Scottish Shadows.

Book Review for “The Bass Rock” by Evie Wyld. From the blurb: “Surging out of the sea, the Bass Rock has always borne witness to the lives that pass under its shadow on the Scottish mainland. And across the centuries, the fates of three women are inextricably linked to this place and to each other. … Continue reading Scottish Shadows.

Perching in Perilous Pockets.

Book Review for “Cher Ami and Major Whittlesey” by Kathleen Rooney. Official blurb: From the green countryside of England and the gray canyons of Wall Street come two unlikely heroes: one a pigeon and the other a soldier. Answering the call to serve in the war to end all wars, neither Cher Ami, the messenger … Continue reading Perching in Perilous Pockets.

And yet… she DID!

Book Review for “Why I Don't Write and Other Stories” by Susan Minot. According to Goodreads, this collection of short stories includes: A writer dryly catalogs the myriad reasons she cannot write; an artist bicycles through protests in lower Manhattan and ruminates on an elusive lover; an old woman on her deathbed calls out for … Continue reading And yet… she DID!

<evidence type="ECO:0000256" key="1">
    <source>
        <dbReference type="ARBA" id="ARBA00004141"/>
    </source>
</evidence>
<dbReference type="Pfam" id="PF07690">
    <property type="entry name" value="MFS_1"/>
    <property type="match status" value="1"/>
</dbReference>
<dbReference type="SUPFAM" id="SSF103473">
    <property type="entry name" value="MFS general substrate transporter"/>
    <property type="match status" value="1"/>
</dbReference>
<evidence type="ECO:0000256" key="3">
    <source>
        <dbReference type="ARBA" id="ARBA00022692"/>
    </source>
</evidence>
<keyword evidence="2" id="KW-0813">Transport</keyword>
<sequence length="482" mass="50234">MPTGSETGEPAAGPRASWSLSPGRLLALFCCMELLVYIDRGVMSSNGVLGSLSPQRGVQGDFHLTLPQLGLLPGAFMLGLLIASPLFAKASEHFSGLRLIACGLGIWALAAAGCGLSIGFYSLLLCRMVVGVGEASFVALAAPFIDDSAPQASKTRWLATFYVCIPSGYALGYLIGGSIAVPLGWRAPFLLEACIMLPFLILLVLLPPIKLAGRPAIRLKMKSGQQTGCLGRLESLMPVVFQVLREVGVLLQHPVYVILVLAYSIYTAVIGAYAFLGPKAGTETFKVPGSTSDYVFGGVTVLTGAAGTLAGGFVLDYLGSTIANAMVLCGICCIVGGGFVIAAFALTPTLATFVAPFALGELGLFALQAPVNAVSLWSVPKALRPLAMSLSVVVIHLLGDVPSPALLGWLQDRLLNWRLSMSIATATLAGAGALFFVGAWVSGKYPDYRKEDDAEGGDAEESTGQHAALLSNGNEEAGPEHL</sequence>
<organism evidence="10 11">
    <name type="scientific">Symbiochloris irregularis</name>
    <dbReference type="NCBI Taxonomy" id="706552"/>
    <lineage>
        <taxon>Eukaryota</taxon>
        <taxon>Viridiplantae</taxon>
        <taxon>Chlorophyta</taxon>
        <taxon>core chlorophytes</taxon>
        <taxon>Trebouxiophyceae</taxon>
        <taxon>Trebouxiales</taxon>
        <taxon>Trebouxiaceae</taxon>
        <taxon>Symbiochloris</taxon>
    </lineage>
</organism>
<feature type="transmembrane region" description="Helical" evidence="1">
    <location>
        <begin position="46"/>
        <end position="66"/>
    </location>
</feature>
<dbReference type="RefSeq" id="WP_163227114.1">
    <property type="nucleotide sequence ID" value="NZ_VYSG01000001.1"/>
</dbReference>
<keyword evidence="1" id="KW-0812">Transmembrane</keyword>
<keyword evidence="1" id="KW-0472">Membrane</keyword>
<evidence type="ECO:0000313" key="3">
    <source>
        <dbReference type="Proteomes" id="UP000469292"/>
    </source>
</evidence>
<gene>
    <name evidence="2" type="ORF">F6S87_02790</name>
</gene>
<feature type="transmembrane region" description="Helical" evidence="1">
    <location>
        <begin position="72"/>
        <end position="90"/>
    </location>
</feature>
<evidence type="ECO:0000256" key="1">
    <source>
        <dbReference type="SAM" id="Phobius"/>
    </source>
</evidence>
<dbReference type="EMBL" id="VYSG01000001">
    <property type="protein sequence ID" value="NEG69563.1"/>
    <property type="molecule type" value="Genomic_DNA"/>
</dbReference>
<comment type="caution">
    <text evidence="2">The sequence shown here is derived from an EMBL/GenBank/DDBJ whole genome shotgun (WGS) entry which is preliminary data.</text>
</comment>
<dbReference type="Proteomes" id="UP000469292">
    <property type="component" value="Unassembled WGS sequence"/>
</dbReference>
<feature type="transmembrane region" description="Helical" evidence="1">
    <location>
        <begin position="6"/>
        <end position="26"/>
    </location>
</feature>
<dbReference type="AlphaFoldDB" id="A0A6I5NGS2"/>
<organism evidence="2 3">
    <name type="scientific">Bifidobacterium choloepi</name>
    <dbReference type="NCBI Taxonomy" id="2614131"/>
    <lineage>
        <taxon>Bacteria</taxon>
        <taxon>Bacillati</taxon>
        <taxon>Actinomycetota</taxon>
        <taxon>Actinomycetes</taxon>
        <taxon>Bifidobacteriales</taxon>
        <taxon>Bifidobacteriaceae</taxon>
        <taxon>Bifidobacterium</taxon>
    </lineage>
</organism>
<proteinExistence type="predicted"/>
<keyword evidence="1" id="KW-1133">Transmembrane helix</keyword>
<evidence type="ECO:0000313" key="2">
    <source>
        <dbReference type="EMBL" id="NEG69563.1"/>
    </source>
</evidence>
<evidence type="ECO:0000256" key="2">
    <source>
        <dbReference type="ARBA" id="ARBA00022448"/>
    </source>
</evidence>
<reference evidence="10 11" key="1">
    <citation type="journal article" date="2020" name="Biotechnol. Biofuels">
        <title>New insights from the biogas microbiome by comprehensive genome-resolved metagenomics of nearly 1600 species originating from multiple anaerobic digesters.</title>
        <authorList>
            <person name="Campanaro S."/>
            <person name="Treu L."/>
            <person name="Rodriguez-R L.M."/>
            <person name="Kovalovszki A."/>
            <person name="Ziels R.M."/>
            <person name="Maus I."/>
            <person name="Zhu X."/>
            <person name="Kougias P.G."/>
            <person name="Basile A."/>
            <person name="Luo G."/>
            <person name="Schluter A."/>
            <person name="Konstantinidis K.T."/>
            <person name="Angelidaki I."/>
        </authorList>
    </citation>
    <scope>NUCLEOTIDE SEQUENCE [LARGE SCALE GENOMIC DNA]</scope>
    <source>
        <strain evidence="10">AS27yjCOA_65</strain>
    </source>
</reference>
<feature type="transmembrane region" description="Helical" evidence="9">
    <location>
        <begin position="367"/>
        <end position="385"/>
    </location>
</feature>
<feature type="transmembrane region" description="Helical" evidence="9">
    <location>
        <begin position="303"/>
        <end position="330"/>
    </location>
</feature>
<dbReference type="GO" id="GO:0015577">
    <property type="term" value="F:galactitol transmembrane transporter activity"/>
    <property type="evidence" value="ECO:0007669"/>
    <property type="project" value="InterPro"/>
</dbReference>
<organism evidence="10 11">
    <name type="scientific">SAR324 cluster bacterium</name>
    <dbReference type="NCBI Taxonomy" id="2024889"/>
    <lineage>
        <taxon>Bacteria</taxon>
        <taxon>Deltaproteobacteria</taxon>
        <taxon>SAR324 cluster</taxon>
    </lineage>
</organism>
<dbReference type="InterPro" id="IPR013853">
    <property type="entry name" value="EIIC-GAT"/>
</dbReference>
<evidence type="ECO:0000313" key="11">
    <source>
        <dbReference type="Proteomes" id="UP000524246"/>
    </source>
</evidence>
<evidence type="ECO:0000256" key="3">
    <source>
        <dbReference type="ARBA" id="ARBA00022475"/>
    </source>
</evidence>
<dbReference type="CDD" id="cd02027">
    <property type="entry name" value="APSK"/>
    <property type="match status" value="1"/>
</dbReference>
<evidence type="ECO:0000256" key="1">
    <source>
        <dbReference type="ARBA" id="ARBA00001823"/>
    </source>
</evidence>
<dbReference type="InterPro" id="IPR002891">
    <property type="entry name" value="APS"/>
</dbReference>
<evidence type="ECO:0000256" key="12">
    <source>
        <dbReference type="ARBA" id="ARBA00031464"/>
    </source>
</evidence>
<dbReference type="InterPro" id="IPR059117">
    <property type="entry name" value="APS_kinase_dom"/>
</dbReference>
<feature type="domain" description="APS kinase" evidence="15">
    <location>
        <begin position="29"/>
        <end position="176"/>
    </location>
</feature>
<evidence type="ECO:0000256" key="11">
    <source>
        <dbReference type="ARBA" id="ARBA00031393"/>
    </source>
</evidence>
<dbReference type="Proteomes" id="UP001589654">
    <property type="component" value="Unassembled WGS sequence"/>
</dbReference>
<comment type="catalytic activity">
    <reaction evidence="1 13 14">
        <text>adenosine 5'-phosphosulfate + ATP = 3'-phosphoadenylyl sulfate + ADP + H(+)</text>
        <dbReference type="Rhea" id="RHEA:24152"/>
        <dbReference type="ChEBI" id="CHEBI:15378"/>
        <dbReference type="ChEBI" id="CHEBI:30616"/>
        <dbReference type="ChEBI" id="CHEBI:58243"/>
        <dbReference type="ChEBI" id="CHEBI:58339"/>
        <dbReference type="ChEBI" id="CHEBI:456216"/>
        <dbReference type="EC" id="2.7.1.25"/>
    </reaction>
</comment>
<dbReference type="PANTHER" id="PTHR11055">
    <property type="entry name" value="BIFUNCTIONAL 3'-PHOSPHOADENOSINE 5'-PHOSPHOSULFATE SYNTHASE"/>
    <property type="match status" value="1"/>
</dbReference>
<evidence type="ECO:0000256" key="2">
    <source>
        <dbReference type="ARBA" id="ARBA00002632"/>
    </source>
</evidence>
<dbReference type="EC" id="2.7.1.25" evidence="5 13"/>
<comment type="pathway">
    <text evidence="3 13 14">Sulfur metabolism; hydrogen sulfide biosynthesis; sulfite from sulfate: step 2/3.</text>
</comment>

Restoring Lost Loves.

Book Review for “The Ghost of Madison Avenue” by Nancy Bilyeau. Helen O’Neill, the only daughter of the Connelly family, has been a widow for some time, and now she lives with her older brothers. Thankfully, Helen isn’t a financial drain on her family because she has a profitable gift – she’s a master of … Continue reading Restoring Lost Loves.

Nine Times Naughty Atwood

Book Review for “Stone Mattress: Nine Wicked Tales” by Margaret Atwood According Harper’s Bazar’s the blurb on the back of this book, “Stone Mattress, a collection of nine, acerbic, mischievous, gulpable short stories, addresses themes that will resonate with anyone familiar with Atwood’s writing. Atwood’s gimlet eye and sharp tongue are turned on the ageing … Continue reading Nine Times Naughty Atwood

Three for the Price of One.

Book Review for “The Lady and the Highwayman” by Sarah M. Eden. During Victorian England, there were essentially two types of books available. Of course, one was considered literature; well written tales that both middle and upper classes found worthy of reading, known as "silver-fork" novels. The other was what they called “penny dreadfuls” which … Continue reading Three for the Price of One.

Some Like it… with Ghosts!

Book Review of “The Beautiful Strangers” by Camille Di Maio. There are actually two women named Kate Morgan. One of them is a ghost haunting at the famous Hotel Del Coronado in San Diego, since her death in 1892. The other one is a young girl who is stuck working in her family’s fish and … Continue reading Some Like it… with Ghosts!